Blog by Kathi Vidal, Under Secretary of Commerce for Intellectual Property and Director of the USPTO     Over two years ago, the USPTO introduced the Legal Experience and Advancement Program (LEAP) to provide the next generation of patent practitioners with hands-on experience before the Patent Trial and Appeal Board (PTAB). LEAP is a career development program for patent agents or attorneys with three or fewer substantive oral arguments (not including pro bono) in a federal tribunal. Since the program launched, 135 practitioners have participated in LEAP arguments and more than 140 others have taken LEAP training.LEAP stands out from other legal mentoring programs. It provides newer practitioners with experience arguing in both real and mock cases before PTAB judges. The mock arguments are in front of actual judge panels and are followed by one-on-one feedback from the judges. LEAP also provides informative webinars and numerous training opportunities, including the opportunity to speak with experienced practitioners, to assist participants to develop their advocacy skills and style. LEAP practitioners learn how to better advocate in ex parte appeals and post grant proceedings under the America Invents Act (AIA), such as inter partes reviews, on behalf of patent applicants, patent owners, and AIA petitioners.I’m proud to say that I have been involved with LEAP since its inception, as I helped support its development while still in private practice. Now, as Director, it’s even more clear to me what a meaningful program LEAP is for everyone involved, from newer practitioners all the way up through LEAP sponsors, clients, and the whole intellectual property (IP) bar. I’m proud to see the growth of this program and its meaningful impact in the legal community. By promoting opportunity and advancement for all, it helps secure the future of our legal profession.One LEAP participant said it best: “LEAP helped me become a more well-rounded patent practitioner. Not only did LEAP help me develop my oral advocacy skills, it provided additional perspective about the PTAB and the ex parte appeals process that I have carried through to other areas of my practice. For example, LEAP helped me understand important things to emphasize during prosecution that could later be helpful in an ex parte appeal. And I have applied what I learned about oral advocacy to other areas of my practice, from examiner interviews to interactions with clients and colleagues.”The future success of the program depends on you! The USPTO encourages all members of the IP community – lawyers, law firms, clients, etc. – to support and participate in LEAP. The LEAP program, and the experiences gained in it, can benefit the whole IP bar and its clients. The USPTO also asks law firms and law firm leaders to consider serving as sponsors in LEAP and think about including the LEAP program as part of your regular training.To request a LEAP practitioner argue in a PTAB case, you simply need to fill out the form on our website and email it to ptabhearings@uspto.gov at least five days before the hearing. Learn more about the program by reading insightful testimonials from the sponsors and participants themselves on our website.LEAP is an active and ever-growing program and we are continually looking for ways to expand opportunities for participants. We will be hosting a new “LEAP to Chambers” event on November 9 to allow interested LEAP applicants to visit USPTO headquarters in Alexandria, Virginia for a judge-guided tour of the hearing facilities and to learn about advocacy tips from PTAB judges. Although this event is at capacity, we have plans for future sessions in the Detroit, Denver, Dallas, and San Jose regional offices, as well as virtually. Subscribe to USPTO email updates to hear about these as soon as they are announced.For more information or to offer suggestions on ways to improve the program, please contact us at leap@uspto.gov.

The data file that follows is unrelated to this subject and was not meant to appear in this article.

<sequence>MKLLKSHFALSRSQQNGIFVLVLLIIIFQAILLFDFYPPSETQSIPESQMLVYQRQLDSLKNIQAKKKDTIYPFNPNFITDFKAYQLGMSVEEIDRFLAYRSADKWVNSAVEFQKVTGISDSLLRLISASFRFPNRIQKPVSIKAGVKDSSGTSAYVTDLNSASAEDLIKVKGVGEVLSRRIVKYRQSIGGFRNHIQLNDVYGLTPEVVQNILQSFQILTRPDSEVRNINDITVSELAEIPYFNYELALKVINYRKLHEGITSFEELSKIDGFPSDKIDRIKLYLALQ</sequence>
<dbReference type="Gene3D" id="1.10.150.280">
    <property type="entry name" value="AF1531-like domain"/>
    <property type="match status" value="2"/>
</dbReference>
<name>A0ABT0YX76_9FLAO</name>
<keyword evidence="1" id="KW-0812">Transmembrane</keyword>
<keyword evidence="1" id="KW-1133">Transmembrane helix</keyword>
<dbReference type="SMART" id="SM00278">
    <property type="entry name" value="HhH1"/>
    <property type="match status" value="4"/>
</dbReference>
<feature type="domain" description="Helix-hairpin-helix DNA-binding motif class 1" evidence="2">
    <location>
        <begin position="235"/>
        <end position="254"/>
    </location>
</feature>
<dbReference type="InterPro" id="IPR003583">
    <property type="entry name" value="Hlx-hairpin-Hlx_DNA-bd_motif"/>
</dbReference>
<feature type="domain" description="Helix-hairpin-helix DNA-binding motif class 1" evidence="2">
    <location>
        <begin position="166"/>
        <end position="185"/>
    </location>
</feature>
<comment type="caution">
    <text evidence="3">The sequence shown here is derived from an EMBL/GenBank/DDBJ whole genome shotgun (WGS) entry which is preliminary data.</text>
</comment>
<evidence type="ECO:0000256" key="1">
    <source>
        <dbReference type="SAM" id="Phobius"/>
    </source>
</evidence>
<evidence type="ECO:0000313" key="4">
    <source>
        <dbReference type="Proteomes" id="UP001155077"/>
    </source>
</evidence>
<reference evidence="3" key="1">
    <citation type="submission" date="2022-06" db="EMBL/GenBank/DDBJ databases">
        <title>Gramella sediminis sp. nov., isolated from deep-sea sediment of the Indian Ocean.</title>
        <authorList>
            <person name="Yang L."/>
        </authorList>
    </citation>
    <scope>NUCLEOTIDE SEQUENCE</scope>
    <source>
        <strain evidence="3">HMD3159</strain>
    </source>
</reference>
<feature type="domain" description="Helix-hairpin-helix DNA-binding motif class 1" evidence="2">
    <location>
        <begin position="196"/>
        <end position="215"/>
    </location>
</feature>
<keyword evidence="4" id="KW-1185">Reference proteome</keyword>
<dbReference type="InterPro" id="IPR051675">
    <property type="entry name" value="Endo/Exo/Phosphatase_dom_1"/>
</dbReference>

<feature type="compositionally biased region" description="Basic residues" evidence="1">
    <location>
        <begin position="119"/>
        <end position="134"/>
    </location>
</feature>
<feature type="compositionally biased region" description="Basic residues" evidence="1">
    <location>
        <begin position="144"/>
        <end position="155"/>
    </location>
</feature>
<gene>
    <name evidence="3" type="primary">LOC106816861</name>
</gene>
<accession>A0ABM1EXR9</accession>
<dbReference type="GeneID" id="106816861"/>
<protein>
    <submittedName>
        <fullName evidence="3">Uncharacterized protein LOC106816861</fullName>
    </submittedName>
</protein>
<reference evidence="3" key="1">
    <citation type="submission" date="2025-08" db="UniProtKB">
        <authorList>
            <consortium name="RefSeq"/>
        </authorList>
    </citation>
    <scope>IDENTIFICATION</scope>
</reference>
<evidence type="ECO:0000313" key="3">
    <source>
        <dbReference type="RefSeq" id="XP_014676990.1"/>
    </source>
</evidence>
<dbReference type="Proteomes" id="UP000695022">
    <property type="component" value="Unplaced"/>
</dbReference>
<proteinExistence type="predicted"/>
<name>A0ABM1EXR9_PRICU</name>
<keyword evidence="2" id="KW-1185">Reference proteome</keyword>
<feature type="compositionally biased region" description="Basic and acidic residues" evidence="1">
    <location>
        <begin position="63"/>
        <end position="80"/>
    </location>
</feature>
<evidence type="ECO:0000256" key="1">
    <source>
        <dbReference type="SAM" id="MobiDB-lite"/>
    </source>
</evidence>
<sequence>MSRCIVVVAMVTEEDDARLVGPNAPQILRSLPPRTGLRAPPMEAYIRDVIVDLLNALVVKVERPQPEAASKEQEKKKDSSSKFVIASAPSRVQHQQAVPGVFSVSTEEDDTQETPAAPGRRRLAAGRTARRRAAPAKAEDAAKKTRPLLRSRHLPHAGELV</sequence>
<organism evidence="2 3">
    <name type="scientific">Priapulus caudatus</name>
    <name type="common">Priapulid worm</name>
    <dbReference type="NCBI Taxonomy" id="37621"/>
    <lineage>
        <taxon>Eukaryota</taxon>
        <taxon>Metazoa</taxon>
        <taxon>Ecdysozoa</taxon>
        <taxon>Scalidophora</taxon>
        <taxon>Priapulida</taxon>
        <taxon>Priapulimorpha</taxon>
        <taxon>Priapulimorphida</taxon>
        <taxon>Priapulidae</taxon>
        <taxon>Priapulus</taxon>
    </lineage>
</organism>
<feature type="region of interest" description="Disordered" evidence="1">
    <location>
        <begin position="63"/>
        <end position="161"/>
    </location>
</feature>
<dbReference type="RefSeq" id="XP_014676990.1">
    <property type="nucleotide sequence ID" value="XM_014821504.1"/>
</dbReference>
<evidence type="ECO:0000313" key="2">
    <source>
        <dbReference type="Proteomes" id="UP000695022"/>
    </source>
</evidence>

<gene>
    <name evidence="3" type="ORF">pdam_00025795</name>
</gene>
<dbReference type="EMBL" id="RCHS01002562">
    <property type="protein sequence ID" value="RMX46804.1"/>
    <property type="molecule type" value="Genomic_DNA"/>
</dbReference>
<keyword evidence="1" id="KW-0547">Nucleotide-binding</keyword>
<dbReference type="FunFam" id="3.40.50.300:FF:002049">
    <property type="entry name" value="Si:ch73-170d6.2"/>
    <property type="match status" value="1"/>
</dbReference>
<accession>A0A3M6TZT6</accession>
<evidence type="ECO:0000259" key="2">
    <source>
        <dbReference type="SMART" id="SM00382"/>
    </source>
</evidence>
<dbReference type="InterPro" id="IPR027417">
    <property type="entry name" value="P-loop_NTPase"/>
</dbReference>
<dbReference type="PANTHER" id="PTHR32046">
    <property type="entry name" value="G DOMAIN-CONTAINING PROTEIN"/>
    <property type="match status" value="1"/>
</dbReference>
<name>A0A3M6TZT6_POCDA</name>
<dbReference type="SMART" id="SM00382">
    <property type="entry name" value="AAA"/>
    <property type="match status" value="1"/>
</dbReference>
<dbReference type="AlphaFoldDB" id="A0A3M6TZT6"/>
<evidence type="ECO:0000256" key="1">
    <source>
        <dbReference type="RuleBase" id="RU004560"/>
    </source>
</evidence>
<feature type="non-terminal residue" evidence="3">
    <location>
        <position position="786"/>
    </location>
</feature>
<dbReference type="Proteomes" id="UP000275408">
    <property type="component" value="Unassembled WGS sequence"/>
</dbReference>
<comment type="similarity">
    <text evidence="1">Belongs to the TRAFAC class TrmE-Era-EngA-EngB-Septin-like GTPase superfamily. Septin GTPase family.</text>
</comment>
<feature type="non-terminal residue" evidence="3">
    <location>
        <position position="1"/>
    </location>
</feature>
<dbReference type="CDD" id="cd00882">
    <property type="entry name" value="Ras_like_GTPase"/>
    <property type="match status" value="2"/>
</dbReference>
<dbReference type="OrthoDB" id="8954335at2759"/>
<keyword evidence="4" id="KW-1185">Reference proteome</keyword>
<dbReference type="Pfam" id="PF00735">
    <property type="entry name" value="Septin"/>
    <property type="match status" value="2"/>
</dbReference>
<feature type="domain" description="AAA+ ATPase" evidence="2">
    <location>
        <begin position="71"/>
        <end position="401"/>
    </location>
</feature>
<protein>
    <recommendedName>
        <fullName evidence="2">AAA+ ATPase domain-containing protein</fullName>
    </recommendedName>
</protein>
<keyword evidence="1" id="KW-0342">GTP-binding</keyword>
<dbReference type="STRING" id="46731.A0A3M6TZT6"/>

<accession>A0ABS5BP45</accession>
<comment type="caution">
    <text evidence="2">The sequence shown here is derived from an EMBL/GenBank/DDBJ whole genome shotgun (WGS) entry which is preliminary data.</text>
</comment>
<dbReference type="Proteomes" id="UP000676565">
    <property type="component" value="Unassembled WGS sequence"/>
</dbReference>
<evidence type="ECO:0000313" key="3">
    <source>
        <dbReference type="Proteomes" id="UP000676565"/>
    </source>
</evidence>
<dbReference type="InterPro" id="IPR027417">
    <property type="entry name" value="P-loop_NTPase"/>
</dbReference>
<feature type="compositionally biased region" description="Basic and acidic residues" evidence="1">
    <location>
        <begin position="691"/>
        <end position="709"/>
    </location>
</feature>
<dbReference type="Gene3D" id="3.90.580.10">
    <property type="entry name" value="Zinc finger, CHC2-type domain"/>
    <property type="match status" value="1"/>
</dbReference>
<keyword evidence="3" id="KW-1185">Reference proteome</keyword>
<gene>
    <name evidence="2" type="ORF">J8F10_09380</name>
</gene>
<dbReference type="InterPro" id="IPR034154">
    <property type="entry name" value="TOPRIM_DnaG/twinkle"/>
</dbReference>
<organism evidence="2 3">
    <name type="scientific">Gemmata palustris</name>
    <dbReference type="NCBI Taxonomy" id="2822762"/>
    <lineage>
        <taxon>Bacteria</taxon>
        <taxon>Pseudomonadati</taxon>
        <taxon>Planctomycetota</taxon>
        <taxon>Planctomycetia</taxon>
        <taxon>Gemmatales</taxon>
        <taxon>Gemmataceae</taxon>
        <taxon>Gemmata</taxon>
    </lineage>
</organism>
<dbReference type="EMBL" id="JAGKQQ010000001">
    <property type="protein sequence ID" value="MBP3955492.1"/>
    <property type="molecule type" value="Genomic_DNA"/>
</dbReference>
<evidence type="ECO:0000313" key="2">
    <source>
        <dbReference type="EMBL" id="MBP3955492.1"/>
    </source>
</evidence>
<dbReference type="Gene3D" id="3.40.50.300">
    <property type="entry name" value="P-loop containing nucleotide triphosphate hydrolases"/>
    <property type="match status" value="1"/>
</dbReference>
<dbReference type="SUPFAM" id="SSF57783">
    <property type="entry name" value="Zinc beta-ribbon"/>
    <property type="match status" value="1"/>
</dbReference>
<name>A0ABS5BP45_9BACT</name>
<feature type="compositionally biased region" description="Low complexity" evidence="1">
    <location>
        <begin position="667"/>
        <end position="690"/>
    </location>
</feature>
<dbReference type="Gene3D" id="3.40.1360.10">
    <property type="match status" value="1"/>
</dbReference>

• Hispanic inventors and entrepreneurs bring new technologies to market